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Keyboards Uber Alles! (was Travis' Annoying Thread)

I respond to Kim Flint's welcome contribution:

>>> Why is it that in rock music, there's an acute shortage of "keyboard 
>>> heroes", in the same sense that say, Jeff Beck is a guitar hero?  
>Why is it, that in traditional african percussion ensembles, there is an
>acute shortage of tenor sax players? 

Ah, but keyboards are common in rock bands, whereas tenor saxes are rare 
on the continent of Africa.  Unless you're trying to say that part of the 
definition of a "rock band" is the presence of guitars, and the absence 
of keyboards, but I don't think that's what you're trying to say.

>Yet again, I have to wonder why some of you feel such an overwhelming need
>to prove that guitars (or bassoons, or whatever) are somehow so much 
>than other instruments. What purpose would proving that serve? They all do
>different things, and can make wonderful contributions in different
>contexts. Take the blinders off and enjoy it all.

I'm not trying to prove that guitars are better than other instruments.  
All sensible people recognized that position is naturally occupied by the 
Seriously, what I'm wondering about is why does the guitar get pushed 
into the role of soloist within pop/rock music, almost to the exclusion 
of other instruments.

>>> many breathtaking solos can you recall that were generated by 
>>> with a piano-keyboard interface?
>>Keith Emerson?
>>Hell, he even smashes the keyboard up at the end of the gig!
>Little Richard
>Jerry Lee Lewis
>Booker T
>Elton John
>Billy Joel
>Bernie Worell
>Kate Bush
>Tori Amos
>Trent Reznor

Noteworthy as all of the above artists are, I was looking for examples of 
specific solos, not just a list of admirable musicians who play 
I'm not denying that these examples exist, I'm just looking for someone 
to point them out to me.
Offhand, I don't recall Kate Bush or Tori Amos ever stepping out on the 
88's, and the only thing that pops to mind for Reznor is that track off 
of Pretty Hate Machine with the refrain of "Maybe I'm all messed up in 
>If there is a shortage of keyboard soloing in rock music, it's probably
>because egomaniacal keyboard players gravitate towards being concert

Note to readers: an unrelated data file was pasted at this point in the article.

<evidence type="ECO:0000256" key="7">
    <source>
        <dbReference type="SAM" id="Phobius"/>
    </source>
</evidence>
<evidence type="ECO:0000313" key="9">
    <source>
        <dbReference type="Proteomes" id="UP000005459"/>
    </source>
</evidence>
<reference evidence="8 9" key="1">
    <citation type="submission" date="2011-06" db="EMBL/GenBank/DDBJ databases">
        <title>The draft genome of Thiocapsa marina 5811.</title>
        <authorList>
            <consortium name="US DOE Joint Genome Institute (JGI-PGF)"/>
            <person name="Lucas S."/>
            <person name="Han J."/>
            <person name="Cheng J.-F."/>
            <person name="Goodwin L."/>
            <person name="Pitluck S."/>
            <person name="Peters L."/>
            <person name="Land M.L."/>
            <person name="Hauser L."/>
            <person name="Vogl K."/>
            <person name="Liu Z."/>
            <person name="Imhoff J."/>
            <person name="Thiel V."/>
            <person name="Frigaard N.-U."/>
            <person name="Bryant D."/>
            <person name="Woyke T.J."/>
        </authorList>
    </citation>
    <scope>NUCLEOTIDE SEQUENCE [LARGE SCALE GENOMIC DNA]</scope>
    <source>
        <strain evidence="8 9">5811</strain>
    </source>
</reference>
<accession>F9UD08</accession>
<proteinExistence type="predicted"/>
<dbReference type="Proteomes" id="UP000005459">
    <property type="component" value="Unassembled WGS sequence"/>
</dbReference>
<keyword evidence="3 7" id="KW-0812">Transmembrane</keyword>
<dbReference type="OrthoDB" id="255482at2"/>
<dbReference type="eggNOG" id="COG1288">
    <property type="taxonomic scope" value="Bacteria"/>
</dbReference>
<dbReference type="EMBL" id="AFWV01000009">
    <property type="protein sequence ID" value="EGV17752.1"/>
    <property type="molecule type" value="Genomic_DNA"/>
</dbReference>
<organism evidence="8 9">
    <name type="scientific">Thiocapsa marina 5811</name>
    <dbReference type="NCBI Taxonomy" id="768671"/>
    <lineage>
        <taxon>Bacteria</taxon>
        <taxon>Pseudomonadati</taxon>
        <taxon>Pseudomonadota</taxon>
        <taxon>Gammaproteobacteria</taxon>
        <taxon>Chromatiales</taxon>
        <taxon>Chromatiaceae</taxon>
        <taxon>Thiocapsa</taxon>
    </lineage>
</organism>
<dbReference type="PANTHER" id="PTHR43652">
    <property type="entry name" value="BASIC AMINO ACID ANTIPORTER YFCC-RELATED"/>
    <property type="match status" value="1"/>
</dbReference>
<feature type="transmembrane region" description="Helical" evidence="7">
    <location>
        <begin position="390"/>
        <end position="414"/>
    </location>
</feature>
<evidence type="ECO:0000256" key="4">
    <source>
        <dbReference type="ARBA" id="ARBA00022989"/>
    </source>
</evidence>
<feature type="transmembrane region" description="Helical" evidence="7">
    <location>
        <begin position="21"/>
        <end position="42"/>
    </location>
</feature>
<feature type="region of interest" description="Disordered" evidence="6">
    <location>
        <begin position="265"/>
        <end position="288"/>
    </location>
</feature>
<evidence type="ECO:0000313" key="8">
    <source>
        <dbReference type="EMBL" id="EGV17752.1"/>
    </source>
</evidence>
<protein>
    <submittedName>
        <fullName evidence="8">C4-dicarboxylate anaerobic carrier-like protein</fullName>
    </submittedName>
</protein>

>pianists, or maybe jazz. Egomaniacal guitarists end up being yngwie
>malmsteen. Role models for the self-obsessed appear in different places,
>apparently. The team player/band member/song writer sort of piano player 
>more likely to be the one that wants to play in a rock band. A damn good
>thing, because I'd hate to see the rock band with John Tesh in it. 

And I don't think that soloing is by its nature, egomanical.  Ego mania 
is ego mania, but I don't think that the act of soloing is ego manical by 
I view the solo as the opportunity for the musician to stand up and say 
"everyone listen--I'm going to try something here, and it may be 
interesting".  Soloing can provide the opportunity to extend and expand 
the harmonic and melodic direction of the piece, as needed, as 
appropriate, in a way that the vocalist (the default audience focus in 
pop) cannot.  
The solo spot, composed or improvised, is also a way to vary the dynamic 
mood of the piece, and can, at its best, provide an opportunity for the 
instrumentalist to transcend themselves, and take the willing audience 
with them.
Naturally, this position can, and has often been abused.
>One of the refreshing things about the electronic/dance scene is the
>tendancy towards humility. In fact, many of the "heroes" go to length to
>downplay themselves, which is probably why they are not so well known.
>Having the urge to be the star and parade around in front of everybody is
>not necessarily the same as being creative, or expressing oneself, or just
>having a good time making music.

Nor is the "urge to be the star" necessarily the same as playing a solo.  
It's not required that the soloist provide a serious of dramatic motions 
and expressions in the course of the solo.  Again, the role of soloist 
has great potential for abuse.